If it weren’t for the Joe Kennedys of the coaching world I wouldn’t have become the man I am today, played for the Seahawks, and certainly would not have made it to the Pro Football Hall of Fame.

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GROWING up, my family life was challenging and in many respects was certainly less than desirable.

I did not have a positive male role model during my formative years and I recall nights when my mother would come to me seeking safety. The challenges at home often carried over into daily life as a student, particularly during high school.

Without a doubt, football became a refuge. Several coaches became examples to me regarding how a man should honorably conduct himself in life. It was on the athletic field where these male role models set the examples that ultimately provided me the very basis of how a man should grow up and become a loving and genuine father to his own children. Coaches provided me the firm but caring support that increasing numbers of our youths need today but often don’t receive.

The youths of Bremerton are no exception. Athletes on the Bremerton High School football team attend class and practice, working toward graduation, but often the needs of these young men extend far beyond the gridiron. Some must also work to help support their families and face numerous other challenges that many adults will never understand. In the face of difficult circumstances, Bremerton this season made the playoffs for just the third time since 1994. For overcoming significant life challenges while achieving success on the football field, I applaud these young men.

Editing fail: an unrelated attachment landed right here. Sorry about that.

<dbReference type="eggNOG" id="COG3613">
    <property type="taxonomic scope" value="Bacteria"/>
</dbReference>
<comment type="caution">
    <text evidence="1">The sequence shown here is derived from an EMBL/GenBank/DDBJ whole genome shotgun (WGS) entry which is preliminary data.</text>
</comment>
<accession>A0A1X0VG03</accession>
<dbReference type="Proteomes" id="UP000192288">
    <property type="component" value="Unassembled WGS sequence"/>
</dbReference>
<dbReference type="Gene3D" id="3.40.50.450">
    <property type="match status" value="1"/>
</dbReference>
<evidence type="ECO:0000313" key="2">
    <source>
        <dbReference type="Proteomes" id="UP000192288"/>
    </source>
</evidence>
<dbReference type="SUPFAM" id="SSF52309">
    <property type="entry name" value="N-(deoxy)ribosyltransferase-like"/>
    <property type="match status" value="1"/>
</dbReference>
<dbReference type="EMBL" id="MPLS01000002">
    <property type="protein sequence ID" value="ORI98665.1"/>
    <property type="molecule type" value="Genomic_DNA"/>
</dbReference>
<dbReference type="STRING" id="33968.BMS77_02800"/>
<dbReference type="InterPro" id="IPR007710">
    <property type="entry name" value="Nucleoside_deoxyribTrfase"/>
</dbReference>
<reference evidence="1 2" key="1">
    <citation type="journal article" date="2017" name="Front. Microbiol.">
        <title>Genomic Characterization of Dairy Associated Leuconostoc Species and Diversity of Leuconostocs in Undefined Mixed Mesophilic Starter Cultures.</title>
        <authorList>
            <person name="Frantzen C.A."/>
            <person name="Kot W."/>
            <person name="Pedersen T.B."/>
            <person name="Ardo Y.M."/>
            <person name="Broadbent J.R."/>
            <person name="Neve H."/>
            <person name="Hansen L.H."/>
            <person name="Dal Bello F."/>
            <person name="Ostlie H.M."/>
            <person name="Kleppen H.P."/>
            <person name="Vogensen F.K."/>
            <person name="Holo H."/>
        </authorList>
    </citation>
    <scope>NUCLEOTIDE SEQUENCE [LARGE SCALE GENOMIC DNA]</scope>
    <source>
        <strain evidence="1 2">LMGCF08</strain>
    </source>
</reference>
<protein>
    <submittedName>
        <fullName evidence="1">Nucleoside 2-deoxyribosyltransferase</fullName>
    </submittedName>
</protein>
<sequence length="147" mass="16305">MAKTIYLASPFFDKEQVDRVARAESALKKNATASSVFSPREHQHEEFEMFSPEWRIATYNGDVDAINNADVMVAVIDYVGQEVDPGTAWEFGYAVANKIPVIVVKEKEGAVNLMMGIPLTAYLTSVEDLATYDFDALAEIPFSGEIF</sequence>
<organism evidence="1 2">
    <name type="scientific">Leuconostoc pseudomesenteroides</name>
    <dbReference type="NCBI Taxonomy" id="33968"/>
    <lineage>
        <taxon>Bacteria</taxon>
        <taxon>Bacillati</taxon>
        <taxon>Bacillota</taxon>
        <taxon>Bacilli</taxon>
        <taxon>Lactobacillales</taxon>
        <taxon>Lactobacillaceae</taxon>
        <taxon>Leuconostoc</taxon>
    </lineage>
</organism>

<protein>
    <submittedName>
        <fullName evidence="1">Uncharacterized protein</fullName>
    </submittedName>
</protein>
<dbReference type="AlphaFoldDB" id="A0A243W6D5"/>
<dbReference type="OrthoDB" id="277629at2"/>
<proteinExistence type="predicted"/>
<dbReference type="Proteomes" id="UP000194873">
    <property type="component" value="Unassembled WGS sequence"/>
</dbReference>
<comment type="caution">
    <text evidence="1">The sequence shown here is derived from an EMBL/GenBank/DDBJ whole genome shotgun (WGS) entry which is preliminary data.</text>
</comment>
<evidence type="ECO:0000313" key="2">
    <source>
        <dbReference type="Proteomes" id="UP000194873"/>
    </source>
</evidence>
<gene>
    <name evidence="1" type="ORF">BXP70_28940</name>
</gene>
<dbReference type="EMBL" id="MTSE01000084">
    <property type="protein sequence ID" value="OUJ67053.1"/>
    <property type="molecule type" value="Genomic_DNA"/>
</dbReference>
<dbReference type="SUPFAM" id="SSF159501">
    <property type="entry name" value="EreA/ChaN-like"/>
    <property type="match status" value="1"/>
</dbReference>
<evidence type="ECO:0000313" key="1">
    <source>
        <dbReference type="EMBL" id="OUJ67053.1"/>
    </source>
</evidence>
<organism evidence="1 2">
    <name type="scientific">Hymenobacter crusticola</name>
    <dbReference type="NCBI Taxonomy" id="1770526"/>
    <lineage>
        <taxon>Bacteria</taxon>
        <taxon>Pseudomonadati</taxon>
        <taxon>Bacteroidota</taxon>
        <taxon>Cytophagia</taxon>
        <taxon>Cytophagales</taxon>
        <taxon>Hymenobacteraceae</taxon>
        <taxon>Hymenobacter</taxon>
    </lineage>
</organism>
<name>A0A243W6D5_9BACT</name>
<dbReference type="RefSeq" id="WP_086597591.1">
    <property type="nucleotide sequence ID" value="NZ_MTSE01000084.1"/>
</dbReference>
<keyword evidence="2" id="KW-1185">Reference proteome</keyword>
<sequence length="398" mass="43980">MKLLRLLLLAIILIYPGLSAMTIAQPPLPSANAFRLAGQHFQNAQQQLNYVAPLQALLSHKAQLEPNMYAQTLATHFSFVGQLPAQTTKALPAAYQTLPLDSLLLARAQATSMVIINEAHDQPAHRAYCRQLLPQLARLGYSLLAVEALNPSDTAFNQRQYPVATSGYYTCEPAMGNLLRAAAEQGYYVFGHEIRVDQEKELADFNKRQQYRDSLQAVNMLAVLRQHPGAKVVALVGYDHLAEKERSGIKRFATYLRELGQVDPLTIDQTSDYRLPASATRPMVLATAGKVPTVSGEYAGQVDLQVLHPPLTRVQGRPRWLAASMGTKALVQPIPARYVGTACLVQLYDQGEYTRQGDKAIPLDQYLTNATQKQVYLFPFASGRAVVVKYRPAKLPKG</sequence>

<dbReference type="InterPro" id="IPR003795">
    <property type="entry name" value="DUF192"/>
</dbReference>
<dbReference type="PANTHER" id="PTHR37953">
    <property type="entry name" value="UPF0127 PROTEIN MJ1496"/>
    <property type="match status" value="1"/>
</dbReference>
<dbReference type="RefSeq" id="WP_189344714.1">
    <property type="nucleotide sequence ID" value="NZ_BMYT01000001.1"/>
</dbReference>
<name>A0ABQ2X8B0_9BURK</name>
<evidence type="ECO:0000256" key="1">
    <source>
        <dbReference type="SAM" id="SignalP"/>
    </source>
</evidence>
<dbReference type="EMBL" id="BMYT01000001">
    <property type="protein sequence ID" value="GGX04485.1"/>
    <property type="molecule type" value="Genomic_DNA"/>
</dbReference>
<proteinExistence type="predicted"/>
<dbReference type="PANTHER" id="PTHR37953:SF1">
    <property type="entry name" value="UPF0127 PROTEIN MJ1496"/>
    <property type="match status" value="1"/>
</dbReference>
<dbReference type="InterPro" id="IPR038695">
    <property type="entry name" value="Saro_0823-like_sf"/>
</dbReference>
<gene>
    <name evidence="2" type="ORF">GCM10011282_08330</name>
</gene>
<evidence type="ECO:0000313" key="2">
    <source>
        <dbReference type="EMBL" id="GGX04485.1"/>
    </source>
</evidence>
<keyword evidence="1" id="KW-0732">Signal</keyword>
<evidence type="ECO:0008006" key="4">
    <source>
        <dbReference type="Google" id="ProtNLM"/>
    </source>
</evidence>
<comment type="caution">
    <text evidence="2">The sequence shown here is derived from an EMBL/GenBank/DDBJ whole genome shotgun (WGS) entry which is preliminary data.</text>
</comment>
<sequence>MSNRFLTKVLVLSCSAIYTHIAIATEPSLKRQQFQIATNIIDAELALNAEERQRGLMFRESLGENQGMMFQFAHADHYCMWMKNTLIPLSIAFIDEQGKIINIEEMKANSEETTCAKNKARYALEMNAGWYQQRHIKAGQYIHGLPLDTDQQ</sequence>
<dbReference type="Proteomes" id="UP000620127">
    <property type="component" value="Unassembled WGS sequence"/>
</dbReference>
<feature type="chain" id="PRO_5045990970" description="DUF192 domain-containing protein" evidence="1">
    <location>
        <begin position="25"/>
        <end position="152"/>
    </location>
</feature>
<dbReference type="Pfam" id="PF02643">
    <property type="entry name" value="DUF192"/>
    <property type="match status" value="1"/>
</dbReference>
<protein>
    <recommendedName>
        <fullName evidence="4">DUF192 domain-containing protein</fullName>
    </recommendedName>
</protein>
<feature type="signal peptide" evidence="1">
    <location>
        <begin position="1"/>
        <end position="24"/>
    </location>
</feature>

I also applaud coaches like Joe Kennedy.

Steve Largent is a former player for the Seattle Seahawks and a former member of Congress.
Steve Largent is a former player for the Seattle Seahawks and a former member of Congress.

He is the kind of man who not only cares about his players because that’s what coaches are supposed to do, but because he has seen tough times as a teenager in Bremerton himself. He celebrates and loves his players the way we would hope all coaches do, but far exceeds that standard.

That is why I am troubled that Kennedy is banned from working with those young men because he is exactly the kind of coach I once so desperately needed and these young men need today.

Going further, I am troubled that Kennedy is suspended from duty because he made the decision to pray.

When I learned of Kennedy’s suspension, I was baffled. We have a coach that seven years ago knelt down after the game and quietly thanked his Creator for the safety of his players. It was not mandatory; in fact no one was invited to pray with him. Soon players of no faith and different faiths asked to join him as they walked off the field, to which he would reply, “It’s a free country.”

And that is exactly the point: This is a free country. This is different from a pregame locker-room prayer where attendance is mandatory. This is different from a coach proselytizing and requiring faith of a player. This is a model of a man that should be celebrated by the school district rather than told to hide who he is and what he believes. Is this really what public education is in Washington and the rest of the country?

Employees of local, state and federal entities — including school districts — suffer no additional restriction because of their faiths. School faculty members do not have to run and hide every time the issue of faith arises. Jews should not have to remove yarmulkes; Muslims should not have to hide their prayer rugs; Christians should not have to hide their crosses.

If it weren’t for the Joe Kennedys of the coaching world, I wouldn’t have become the man I am today, played for the Seahawks, and certainly would not have made it to the Pro Football Hall of Fame.

The young men on the Bremerton High football team need their coach back. The Bremerton School District should immediately reinstate their coach and role model.

That’s my prayer.